Post Number: 1
|Posted on Sunday, October 24, 2004 - 04:36 pm: |
I am interested in using polished, stained concrete for an interior finish. I understand that is it more easily maintained than a standard, stained floor. Has anyone had experience with this? Has anyone written or seen a specification?
|David Axt, AIA, CCS, CSI|
Post Number: 367
|Posted on Monday, October 25, 2004 - 02:22 pm: |
I have specified polished concrete for many school projects. If done right it can look good, but there are always surprises.
First of all concrete is not a finish material. The installers are not used to the tight tolerances and care. During construction the floor has to be protected from spills, stains, and damage.
Like I said there are always surprises. Don't expect a perfecly even color floor. Expect a mottled look with blotches of light and dark. Some people love the look others hate it.
We did a large school project where after staining the contractor immediately laid down plywood protection per spec. After the construction was done the contractor pulled up the plywood. To our horror the whole floor had 4'x8' pattern. Where the butt seams were located the stain was lighter due to uneven curing of the concret below. The Owner said that they liked the pattern. We lied and told them that it was a "planned design feature".
|David Axt, AIA, CCS, CSI|
Post Number: 368
|Posted on Monday, October 25, 2004 - 02:25 pm: |
If you are willing to spend the money, the best thing to do is to pour a structural slab and let the construction workers beat it up. Then come back an use self leveling compound and pour a finish slab. Then stain and polish the finish slab.
|Posted on Monday, October 25, 2004 - 12:04 pm: |
I recently sat down with some reps for a product, or "system" called Retroplate. The literature and claims were impressive. The sealer was decribed as "Ashford Formula on steroids." The company offers a complete system - stain, sealer, polishing. I have not used it, but I am planning to look into it. I typically require an epoxy/urethane sealer over concrete stain for maximum durability.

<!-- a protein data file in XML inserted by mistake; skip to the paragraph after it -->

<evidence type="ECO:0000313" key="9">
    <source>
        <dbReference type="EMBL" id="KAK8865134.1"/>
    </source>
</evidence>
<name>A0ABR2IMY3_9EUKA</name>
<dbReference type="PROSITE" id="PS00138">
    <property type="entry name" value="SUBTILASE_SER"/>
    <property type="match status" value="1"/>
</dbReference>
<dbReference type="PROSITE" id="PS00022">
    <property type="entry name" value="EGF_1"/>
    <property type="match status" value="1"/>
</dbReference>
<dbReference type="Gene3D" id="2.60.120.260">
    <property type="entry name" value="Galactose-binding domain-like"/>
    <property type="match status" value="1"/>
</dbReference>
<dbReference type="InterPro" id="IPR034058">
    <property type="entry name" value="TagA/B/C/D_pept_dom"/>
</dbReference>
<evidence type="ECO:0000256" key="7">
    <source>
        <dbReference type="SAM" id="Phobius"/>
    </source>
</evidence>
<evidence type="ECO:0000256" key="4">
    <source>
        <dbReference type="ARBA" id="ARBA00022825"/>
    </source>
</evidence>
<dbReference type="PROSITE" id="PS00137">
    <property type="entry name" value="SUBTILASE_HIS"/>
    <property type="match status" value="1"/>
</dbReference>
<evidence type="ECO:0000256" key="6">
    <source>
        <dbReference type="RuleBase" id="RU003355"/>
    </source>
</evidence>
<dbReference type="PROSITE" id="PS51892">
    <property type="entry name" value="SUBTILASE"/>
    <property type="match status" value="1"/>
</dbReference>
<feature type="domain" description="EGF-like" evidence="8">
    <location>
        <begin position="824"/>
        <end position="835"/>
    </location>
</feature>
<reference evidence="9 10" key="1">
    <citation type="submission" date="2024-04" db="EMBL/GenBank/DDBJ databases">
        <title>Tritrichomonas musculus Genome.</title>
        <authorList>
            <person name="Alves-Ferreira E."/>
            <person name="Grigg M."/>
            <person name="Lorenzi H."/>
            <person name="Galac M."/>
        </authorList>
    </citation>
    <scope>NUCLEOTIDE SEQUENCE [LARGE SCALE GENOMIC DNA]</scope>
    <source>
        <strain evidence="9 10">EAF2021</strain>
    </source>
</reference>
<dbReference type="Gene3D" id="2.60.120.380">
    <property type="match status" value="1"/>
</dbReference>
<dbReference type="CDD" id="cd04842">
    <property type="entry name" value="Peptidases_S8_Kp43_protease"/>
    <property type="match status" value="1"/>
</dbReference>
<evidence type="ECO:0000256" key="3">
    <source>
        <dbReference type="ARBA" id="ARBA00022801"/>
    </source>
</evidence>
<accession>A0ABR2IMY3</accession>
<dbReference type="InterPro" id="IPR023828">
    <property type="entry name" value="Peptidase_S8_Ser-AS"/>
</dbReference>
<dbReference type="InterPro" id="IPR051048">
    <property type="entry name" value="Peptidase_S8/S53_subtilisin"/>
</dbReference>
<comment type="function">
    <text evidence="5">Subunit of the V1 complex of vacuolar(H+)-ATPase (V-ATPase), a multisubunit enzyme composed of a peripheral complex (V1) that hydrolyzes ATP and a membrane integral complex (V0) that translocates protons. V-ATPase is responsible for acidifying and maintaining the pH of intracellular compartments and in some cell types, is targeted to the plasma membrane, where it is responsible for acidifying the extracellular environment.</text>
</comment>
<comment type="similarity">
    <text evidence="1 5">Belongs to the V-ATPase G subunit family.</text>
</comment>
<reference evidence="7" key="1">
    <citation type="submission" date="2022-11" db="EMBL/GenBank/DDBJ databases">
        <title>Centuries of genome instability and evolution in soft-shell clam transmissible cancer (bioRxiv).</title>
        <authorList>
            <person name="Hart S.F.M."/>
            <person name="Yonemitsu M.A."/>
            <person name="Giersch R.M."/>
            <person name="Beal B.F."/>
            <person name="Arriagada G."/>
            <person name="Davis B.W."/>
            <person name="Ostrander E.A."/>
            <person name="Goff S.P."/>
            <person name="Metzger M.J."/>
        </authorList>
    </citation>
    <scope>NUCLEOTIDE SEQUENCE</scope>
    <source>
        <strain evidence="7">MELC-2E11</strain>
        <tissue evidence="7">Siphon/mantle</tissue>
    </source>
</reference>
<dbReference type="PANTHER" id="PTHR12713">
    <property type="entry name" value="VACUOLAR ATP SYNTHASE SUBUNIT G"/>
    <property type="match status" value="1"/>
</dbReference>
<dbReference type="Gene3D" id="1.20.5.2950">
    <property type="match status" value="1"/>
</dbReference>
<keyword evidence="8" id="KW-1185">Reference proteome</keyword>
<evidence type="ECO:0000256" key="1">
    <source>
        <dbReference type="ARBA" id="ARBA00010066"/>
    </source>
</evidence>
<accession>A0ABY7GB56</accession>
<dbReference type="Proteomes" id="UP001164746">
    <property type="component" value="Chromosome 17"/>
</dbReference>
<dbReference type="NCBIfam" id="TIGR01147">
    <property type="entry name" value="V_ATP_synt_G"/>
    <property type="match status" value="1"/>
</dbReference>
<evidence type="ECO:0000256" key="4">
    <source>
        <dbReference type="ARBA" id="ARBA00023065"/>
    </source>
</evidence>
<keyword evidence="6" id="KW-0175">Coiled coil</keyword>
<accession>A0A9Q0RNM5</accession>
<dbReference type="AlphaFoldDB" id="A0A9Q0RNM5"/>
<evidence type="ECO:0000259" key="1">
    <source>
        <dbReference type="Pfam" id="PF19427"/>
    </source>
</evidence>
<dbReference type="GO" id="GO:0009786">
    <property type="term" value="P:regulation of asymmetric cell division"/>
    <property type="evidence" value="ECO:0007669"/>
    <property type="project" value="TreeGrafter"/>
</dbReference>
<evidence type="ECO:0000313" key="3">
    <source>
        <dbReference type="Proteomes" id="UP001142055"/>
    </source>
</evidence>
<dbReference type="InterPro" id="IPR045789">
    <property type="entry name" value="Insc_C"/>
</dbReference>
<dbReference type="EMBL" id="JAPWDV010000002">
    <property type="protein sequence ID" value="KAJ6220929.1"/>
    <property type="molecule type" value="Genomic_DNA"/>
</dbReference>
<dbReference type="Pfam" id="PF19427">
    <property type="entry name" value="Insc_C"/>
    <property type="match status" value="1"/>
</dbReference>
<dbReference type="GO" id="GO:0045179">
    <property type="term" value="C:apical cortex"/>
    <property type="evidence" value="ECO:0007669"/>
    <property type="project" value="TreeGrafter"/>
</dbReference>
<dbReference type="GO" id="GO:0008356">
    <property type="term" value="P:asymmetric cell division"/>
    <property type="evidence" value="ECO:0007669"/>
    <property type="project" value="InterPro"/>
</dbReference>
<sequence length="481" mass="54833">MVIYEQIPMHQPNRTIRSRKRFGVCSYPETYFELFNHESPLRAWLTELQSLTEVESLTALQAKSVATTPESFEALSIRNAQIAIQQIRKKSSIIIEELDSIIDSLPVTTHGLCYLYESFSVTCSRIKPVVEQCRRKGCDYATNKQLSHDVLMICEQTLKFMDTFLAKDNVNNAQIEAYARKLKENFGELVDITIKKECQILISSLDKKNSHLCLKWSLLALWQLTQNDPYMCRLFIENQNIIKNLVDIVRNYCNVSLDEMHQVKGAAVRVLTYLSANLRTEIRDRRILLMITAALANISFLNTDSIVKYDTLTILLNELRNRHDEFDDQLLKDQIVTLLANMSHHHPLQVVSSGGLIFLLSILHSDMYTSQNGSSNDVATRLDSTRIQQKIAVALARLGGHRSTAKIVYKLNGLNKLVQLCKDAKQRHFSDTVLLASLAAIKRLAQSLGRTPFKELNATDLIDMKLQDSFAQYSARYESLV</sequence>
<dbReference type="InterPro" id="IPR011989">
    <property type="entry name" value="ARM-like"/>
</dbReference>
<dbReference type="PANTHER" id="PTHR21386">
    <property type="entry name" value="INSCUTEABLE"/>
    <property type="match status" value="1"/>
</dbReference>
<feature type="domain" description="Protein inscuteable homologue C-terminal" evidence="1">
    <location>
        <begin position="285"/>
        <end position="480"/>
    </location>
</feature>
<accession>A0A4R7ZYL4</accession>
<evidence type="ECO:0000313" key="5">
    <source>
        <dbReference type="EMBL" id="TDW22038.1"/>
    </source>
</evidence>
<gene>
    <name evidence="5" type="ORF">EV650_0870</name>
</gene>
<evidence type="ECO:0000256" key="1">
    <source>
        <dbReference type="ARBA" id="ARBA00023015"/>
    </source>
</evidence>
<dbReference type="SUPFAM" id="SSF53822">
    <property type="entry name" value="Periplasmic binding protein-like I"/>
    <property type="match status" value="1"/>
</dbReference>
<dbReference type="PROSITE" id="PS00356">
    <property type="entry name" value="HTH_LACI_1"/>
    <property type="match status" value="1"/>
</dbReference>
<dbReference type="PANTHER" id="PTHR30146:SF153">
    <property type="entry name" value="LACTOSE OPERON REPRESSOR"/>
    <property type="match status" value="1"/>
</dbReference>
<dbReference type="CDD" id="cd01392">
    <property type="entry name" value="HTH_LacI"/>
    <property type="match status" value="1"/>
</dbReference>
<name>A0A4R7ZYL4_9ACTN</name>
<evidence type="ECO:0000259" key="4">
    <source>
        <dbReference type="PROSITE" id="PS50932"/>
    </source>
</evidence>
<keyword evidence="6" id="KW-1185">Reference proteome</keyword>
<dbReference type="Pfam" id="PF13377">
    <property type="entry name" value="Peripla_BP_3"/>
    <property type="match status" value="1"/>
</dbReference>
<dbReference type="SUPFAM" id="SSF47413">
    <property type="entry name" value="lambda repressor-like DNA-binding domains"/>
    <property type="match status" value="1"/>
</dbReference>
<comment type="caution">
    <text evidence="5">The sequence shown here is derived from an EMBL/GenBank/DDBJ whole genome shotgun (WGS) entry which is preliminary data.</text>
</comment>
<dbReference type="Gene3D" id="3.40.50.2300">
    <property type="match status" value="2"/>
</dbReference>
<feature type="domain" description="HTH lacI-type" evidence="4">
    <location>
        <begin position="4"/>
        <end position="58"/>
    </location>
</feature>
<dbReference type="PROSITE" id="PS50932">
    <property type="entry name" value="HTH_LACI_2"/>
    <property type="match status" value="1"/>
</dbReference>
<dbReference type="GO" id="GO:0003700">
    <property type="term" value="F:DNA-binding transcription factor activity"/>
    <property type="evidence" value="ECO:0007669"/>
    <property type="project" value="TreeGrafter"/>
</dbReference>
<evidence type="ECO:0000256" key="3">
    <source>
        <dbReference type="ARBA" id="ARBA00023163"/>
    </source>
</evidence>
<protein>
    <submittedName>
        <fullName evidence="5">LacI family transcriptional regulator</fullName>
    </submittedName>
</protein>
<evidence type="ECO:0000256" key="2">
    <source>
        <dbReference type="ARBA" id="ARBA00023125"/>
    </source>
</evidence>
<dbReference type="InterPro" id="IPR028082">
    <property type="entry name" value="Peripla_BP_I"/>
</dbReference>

|Marc C Chavez|
Post Number: 48
|Posted on Tuesday, October 26, 2004 - 11:17 am: |
I have packed the literature for the company I’d like to recommend so that will have to wait until I unload at my new job. However, an important item (as I remember it) was the introduction of a small amount of cement after the initial grinding to fill small voids and to harden the surface. This was then ground and polished much like terrazzo. Perhaps you should use one of the Terrazzo Assoc. specs as a guide.
They could also introduced stains and other colors at the cement addition point that made the system less susceptible to early wear. The sealer/hardener used is of critical importance as concrete is a relatively soft and absorptive surface.
Post Number: 155
|Posted on Tuesday, October 26, 2004 - 03:07 pm: |
The latest issue of L&M Concrete News (I just received my first issue - Fall 2004, Volume 5, Number 2), has an article "Do you dare to go bare?" by Philip Smith, PE, FACI, ASTM. Of course, the article urges the use of L&M products, but it also compares costs, discusses and explains processes for old and new concrete. It's a pretty good overview, but more importantly, it's an indicator that this is an acceptable floor finish.
|Rich Gonser AIA CSI|
Post Number: 7
|Posted on Friday, October 29, 2004 - 02:35 pm: |
Here is another website that has info on concrete polishing. The site has the look of a retail sales-buyer to contractor-sales application. At least is gives a little more non-product oriented (unbiased?) design application pro-con information.
The website also has info on other types of concrete applications such as concrete resurfacing to countertops. Not a lot of technical info. It does however, seem to have more of the design application questions and answers. Just another piece of the puzzle.
|Tracy Van Niel|
Post Number: 97
|Posted on Monday, November 01, 2004 - 02:06 pm: |
Like Lynn, I also receive the L&M Concrete News (one of the better publications from a manufacturer, in my opinion) ... the Fall 2004, Volume 5, Number 2 issue has two additional articles about floor polishing, in addition to the "Do you dare to go bare"; one project was a 10 year old floor and the other was rehab and polishing of a 109 year old concrete floor. The newsletter may be posted on L&M's website (it does say to see www.lmcc.com for extra copies).
|Posted on Monday, November 01, 2004 - 04:46 pm: |
I worked on a project where stained concrete was specified and problems arose because the stain was not randomly blotchy but was blotchy along the contraction joints, perhaps due to densification on the surface when the joints were tooled in. The result was highly unsatisfactory and nothing could be done after the concrete had set. It did not look at all like in the beautiful photo spreads in the glossy magazines.